It’s a favorite topic of mine because it’s fascinating to consider, so many mutual fund companies are being targeted for litigation for offering proprietary mutual funds in their employees’ 401(k) plan.

Every week, it seems that another mutual fund company is being sued. T. Rowe Price seems to be the latest defendant. T. Rowe Price offered 80-95 proprietary funds in their own 401(k) plan and prior to 2012 (coincidentally the time frame of the Tibble v. Edison case?) were offering retail share classes.

Before you attack T. Rowe Price, what are they supposed to offer in their plan? Low cost Vanguard index funds? Come on now, how would it look if they didn’t offer T. Rowe Price funds for their employees? Again, it’s like the restaurant staff offering takeout, how is it going to look to people interested in owing T. Rowe Price mutual funds?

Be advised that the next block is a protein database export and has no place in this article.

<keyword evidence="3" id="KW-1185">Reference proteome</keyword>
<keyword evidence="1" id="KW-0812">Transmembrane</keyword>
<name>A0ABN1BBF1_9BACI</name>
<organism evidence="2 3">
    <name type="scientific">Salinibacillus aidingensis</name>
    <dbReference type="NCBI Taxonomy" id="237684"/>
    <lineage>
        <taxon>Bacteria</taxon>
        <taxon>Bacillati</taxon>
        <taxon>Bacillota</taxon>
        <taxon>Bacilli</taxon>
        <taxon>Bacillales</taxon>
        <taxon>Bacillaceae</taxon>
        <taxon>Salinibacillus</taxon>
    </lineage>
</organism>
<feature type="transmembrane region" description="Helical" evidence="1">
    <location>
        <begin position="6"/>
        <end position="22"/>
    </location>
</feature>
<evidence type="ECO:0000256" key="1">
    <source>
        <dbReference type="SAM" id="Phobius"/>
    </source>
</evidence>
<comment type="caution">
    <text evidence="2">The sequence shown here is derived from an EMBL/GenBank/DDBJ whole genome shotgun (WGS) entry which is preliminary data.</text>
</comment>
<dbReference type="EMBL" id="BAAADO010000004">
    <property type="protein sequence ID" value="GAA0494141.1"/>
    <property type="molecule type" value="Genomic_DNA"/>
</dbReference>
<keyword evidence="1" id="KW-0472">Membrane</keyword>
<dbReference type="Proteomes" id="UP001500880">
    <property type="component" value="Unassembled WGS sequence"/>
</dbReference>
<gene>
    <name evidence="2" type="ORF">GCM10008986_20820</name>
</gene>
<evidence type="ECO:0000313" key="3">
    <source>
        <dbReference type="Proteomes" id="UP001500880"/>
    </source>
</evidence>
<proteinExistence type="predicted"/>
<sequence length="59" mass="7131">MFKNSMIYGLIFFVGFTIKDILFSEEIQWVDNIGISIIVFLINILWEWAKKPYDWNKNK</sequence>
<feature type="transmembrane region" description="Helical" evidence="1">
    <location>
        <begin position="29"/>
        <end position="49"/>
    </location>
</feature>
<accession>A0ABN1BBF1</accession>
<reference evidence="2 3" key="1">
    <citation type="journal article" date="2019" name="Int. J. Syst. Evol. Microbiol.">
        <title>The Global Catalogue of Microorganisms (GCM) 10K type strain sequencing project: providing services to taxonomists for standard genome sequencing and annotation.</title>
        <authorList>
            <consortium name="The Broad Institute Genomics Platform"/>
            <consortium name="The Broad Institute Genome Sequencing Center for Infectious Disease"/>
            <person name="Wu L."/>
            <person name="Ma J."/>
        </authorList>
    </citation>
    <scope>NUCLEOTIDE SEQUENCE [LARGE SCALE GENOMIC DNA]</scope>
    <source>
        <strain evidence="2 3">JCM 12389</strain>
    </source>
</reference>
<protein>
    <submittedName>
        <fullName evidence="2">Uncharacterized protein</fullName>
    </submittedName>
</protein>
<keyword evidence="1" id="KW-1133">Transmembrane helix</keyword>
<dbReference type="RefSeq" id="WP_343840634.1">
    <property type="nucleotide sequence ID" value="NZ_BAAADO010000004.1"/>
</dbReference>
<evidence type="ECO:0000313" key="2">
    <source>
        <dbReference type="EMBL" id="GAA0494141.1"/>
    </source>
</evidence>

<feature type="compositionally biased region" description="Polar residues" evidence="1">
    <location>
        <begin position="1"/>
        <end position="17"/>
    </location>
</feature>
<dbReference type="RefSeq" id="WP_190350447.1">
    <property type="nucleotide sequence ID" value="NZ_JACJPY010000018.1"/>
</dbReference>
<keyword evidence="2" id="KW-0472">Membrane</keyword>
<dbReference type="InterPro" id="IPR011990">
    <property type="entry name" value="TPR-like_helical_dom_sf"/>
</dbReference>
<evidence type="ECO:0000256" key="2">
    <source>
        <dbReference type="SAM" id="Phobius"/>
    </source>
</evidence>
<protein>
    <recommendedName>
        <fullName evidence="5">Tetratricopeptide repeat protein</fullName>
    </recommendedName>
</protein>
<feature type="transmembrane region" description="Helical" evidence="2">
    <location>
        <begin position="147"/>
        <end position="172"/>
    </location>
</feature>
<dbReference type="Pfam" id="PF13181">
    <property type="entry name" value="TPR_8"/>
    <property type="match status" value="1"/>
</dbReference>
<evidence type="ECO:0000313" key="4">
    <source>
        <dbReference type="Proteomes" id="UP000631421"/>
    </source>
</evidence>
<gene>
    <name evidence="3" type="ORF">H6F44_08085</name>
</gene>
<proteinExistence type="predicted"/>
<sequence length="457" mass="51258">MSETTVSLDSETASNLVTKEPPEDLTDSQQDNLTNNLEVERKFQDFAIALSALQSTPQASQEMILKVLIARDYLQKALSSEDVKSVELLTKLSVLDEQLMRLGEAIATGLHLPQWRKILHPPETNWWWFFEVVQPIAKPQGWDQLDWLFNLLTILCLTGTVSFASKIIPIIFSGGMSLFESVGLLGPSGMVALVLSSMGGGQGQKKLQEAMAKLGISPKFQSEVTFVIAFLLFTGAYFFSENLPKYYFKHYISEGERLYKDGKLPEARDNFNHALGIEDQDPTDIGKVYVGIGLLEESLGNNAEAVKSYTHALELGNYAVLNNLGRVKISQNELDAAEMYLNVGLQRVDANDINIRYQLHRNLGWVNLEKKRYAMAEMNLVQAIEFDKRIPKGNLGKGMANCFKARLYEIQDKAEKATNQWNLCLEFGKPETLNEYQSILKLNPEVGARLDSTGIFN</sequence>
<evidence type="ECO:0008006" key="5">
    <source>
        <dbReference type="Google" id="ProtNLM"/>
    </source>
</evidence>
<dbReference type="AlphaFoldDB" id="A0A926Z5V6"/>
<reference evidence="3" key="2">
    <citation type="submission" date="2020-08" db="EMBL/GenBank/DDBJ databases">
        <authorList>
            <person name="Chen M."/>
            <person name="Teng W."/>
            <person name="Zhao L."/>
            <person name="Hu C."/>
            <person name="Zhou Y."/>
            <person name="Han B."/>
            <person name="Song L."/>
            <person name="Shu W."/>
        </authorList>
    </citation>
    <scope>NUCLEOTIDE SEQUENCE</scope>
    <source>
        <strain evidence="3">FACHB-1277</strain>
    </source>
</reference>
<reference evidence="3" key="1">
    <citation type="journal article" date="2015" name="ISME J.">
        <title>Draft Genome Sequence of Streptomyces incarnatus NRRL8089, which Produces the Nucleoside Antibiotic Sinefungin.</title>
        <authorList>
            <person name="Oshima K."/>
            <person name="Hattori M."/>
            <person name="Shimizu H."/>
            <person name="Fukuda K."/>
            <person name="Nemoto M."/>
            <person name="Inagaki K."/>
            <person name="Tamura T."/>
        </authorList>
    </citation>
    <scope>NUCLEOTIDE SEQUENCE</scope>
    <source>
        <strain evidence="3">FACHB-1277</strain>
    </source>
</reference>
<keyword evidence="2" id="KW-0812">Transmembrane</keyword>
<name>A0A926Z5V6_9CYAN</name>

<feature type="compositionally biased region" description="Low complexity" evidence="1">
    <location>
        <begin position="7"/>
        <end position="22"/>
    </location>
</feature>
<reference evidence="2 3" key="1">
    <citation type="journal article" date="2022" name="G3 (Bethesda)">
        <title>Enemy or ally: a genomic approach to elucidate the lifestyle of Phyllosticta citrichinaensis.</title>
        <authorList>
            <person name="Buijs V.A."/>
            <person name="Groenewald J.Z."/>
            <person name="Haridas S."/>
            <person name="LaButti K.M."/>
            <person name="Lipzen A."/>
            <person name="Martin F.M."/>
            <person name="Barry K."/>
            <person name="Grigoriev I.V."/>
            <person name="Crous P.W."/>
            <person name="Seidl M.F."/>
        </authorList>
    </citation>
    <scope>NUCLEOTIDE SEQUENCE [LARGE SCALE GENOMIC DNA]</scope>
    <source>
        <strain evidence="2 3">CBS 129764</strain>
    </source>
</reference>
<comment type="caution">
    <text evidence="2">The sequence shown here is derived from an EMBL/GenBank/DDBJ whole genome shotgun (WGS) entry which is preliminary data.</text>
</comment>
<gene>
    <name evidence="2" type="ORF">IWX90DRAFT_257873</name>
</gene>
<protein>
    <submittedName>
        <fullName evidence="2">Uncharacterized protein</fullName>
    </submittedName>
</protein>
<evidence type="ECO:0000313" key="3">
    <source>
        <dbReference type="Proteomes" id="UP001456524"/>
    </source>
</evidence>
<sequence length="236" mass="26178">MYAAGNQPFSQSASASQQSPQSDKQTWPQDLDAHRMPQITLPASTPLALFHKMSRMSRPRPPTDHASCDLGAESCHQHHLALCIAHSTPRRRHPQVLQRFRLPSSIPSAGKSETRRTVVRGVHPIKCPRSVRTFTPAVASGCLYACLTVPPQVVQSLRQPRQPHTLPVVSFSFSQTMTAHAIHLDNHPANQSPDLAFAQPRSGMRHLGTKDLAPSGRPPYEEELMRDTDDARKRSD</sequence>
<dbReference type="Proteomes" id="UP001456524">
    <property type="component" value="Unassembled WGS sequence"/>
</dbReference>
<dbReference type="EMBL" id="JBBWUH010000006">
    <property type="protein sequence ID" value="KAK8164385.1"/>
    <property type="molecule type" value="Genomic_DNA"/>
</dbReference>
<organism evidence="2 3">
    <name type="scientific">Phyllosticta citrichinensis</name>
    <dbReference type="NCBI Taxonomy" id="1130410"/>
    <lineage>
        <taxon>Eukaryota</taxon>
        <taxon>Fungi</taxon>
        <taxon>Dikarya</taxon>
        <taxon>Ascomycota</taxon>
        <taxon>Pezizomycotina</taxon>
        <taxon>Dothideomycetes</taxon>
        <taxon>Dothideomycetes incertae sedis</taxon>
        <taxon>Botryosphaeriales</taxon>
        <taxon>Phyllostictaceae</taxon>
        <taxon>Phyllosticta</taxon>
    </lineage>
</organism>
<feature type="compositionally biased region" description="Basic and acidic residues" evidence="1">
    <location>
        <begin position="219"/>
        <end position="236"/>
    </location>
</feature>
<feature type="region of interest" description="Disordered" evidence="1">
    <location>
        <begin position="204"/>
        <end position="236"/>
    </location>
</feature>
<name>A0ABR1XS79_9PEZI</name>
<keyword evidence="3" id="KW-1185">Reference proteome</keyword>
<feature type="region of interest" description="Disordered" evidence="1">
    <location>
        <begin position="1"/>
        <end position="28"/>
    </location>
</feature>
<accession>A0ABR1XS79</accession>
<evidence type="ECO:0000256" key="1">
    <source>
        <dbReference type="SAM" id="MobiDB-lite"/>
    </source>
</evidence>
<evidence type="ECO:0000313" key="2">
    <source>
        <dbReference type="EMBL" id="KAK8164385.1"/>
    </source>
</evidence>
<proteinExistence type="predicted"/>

I see these litigation costs of doing business, simply put. Mutual fund companies need to have proprietary funds in their plan, just to keep up appearances and avoid the barbs from advisors and other mutual fund companies that they won’t offer proprietary funds to their employees.

Of course, mutual fund companies could limit the liability by making proprietary funds a small chunk of their fund lineup, but they likely wont because it’s all about keeping up appearances and they will see these lawsuits as their cost of doing business.

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Revenue Sharing is Legal, so what?

An excessive fee lawsuit against Oracle Corporation will go on as the plaintiffs overcame a motion to dismiss.